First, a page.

Wednesday, July 29, 2009

Baptism: The First Two Centuries

Another potential essay question: What Doctrine of Baptism emerges from the Fathers of the first two centuries.

The Fathers of the Church in the first two centuries had expounded the Trinitarian formula found in Matthew's Gospel, Chapter 28: Go, therefore, and make disciples of all nations, baptizing them in the name of the Father, and of the Son, and of the holy Spirit, teaching them to observe all that I have commanded you.

Thus, if you are coming into full communion with the Catholic Church, it is not necessary to be "re-baptized" if you already had a legitimate baptism following the Trinitarian formula. Most Protestant communities baptize legitimately and therefore those coming in would not need to be re-baptized. It's not theologically possible. Baptism can only be done once. Even though Protestants have a different understanding of baptism, the baptism itself is valid. However, if a person is coming from a non-Trinitarian community such as Mormonism, the person has never been legitimately baptized and would require it.

In the first century document, the Didache (A.D. 80)re-affirms the Trinitarian formula. It also suggests that the baptism be in living water (Jesus was baptized in the Jordan River--I renewed my baptismal vows there this past May!), if there is no living water, then in other water, if neither are available it instructs to "pour water three times on the head" using the Trinitarian formula. It also exhorts the baptized to fast for one or two days. Thus, the sacrament is instituted by Christ and is a real expression of entering into the life of the Triune God in which water is essential. The exhortation to fast is more a discipinary, rather than doctrinal matter. I do not believe it is too much emphasized these days perhaps because most baptisms in the Church are infant baptisms.

In the second century, St. Ignatius of Antioch writes to the Smyrnaeans that baptism can not take place without the permission of the Bishop. Today, I am not sure how that works. But again, I do not think that is a doctrinal issue.

Also in the second century, the Letter of Barnabas beautifully expresses, "In this way He says that we descent into the water full of sins and foulness, and we come up bearing fruit in our heart, having fear and hope in Jesus in the Spirit."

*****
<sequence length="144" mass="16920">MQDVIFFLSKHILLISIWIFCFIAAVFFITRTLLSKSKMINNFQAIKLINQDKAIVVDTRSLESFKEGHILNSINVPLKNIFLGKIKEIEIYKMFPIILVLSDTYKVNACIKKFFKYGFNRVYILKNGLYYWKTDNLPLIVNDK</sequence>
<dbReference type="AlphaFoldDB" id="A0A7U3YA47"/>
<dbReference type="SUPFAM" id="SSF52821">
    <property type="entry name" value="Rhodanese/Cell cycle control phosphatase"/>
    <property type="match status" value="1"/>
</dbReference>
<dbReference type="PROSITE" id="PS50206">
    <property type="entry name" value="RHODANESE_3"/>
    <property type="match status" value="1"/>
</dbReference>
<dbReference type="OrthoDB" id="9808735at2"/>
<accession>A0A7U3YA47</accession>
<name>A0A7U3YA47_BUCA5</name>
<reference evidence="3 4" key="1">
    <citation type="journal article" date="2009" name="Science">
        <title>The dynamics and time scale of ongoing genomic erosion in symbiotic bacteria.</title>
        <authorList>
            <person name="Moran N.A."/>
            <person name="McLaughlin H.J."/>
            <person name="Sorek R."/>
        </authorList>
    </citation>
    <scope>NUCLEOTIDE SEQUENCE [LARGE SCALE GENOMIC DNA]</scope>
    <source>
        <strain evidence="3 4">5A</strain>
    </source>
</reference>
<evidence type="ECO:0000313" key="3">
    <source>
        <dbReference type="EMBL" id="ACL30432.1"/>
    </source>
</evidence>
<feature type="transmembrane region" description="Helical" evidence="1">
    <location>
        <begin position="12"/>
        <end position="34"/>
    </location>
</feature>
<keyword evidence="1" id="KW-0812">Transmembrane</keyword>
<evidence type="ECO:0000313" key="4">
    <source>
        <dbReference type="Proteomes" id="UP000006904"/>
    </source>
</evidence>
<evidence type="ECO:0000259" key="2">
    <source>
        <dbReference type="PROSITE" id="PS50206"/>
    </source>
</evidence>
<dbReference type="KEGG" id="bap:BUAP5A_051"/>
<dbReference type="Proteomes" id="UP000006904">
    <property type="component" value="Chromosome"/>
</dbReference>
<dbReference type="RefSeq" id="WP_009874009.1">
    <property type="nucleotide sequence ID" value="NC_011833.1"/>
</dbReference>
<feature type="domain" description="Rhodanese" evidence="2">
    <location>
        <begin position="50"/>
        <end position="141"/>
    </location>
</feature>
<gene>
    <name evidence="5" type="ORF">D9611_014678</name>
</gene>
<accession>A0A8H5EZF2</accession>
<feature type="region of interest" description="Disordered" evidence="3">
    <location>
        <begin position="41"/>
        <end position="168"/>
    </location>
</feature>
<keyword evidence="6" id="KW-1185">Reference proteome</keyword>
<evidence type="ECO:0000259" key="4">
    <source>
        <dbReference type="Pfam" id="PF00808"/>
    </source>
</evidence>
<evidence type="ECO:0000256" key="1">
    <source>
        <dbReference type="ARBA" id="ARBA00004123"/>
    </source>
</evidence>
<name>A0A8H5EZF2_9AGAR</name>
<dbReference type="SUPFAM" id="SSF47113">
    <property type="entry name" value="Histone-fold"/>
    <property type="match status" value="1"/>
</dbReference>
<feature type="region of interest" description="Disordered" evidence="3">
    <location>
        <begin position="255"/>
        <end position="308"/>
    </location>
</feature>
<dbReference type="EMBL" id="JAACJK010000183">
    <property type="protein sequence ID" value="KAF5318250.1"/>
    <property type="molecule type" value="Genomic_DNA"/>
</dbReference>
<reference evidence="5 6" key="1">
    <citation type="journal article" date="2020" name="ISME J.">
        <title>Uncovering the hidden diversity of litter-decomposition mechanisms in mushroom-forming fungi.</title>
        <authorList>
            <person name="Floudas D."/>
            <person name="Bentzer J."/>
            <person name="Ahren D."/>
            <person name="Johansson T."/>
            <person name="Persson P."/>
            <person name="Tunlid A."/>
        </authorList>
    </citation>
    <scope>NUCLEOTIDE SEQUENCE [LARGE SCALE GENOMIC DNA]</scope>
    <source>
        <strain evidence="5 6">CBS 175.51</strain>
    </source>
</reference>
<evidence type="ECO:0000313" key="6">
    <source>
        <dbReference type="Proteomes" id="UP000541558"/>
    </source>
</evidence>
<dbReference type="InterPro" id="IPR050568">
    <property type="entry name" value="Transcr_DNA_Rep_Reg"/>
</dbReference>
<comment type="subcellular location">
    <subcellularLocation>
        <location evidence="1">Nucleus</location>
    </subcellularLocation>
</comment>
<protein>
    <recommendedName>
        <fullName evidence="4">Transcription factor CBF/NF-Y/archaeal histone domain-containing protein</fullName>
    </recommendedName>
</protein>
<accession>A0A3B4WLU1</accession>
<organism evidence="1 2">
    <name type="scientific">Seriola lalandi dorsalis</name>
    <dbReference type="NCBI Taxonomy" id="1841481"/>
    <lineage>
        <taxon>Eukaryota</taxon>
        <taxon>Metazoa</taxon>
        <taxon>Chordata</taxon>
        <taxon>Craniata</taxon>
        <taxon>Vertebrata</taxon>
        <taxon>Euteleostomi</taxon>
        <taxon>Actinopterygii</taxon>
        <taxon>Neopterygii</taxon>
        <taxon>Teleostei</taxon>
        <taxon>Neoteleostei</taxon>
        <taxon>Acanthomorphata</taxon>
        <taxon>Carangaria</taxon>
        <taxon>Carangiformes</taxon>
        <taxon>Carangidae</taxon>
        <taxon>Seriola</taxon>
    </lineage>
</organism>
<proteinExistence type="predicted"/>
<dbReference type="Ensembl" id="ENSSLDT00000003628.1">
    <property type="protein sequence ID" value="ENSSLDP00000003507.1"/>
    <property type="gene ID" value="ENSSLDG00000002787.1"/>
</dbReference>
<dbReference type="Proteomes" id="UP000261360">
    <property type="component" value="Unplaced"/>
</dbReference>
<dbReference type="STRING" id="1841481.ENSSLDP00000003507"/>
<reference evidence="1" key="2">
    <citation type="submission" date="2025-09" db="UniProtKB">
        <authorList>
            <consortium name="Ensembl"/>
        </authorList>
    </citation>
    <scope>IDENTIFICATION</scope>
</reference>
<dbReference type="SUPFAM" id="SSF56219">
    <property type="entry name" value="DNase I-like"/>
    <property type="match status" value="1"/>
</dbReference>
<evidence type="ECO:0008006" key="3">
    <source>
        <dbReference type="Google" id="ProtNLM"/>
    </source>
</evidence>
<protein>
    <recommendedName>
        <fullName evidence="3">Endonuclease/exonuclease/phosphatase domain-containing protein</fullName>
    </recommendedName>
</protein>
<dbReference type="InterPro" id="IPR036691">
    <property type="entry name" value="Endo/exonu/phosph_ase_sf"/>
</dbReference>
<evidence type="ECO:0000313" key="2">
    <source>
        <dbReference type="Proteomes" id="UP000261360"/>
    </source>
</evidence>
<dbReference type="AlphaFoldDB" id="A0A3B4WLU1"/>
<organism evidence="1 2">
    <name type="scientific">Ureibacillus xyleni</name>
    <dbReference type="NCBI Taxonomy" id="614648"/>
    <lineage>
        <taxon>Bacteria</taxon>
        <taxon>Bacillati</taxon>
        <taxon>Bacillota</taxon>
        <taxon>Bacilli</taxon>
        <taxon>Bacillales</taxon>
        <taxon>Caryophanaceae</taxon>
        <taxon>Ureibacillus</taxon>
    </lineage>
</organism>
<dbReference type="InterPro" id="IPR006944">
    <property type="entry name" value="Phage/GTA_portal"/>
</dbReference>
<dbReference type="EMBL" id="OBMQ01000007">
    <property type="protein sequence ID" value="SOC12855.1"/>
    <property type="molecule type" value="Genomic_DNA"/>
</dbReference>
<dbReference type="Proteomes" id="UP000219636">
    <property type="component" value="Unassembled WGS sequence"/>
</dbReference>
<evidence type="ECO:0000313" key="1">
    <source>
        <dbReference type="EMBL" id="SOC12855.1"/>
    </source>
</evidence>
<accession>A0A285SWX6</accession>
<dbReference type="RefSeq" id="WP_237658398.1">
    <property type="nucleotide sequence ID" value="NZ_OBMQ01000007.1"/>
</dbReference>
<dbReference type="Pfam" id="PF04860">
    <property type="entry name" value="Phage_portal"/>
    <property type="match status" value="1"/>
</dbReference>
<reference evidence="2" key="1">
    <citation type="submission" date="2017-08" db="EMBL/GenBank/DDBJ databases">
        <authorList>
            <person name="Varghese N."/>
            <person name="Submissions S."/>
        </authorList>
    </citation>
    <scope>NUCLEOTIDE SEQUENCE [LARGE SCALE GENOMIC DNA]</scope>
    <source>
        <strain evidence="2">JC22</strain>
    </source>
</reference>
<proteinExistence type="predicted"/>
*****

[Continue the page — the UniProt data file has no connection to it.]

Doctrinally speaking, this seems to imply that there is a real change that accompanies baptism. It is not just an external expression of inward faith (it is that too), but a cleansing and remission of sin and a receiving of grace.

This real change is also expressed by St. Justin Martyr of the second century, "Their washing is called illumination, because it enlightens the intelligence of those who learn these things."

Lastly, this beautiful treatise on baptism of Tertullian's of the second/third century must be not be kept hidden: "The sins of our earlier blindness are washed away and we are released for eternal life will not be superfluous...Vipers and asps, as it is true of serpents in general, are found in dry and waterless places. But we little fishes, are born in water after the manner of our (insert the Greek word for FISH, which was the early Church's symbol for the Faith), Jesus Christ; nor can we be otherwise saved, except by abiding permanently in the water."

Tertullian's beautiful words imply that something supernatural does in fact happen during baptism and that it is necessary for salvation. (Of course, there is baptism of blood, desire, etc. but that is another subject entirely and they don't count if baptism by water/spirit is lingering allowed; but I digress.)

A couple of issues regarding baptism in the first two centuries (and following) that have since been clarified by the Church regard the delaying of baptism (Tertullian discusses this)and the one time remission of sins in baptism (Hermas discusses this). Both are related. Since the early Church believed that remission of sins could only come once (or twice, sometimes personal confession was allowed one time after baptism)with baptism, it became a practice to delay baptism until adulthood or until "you got sin out of your system," in a sense. This is why Constatine delayed baptism and even St. Augustine in the fifth century.

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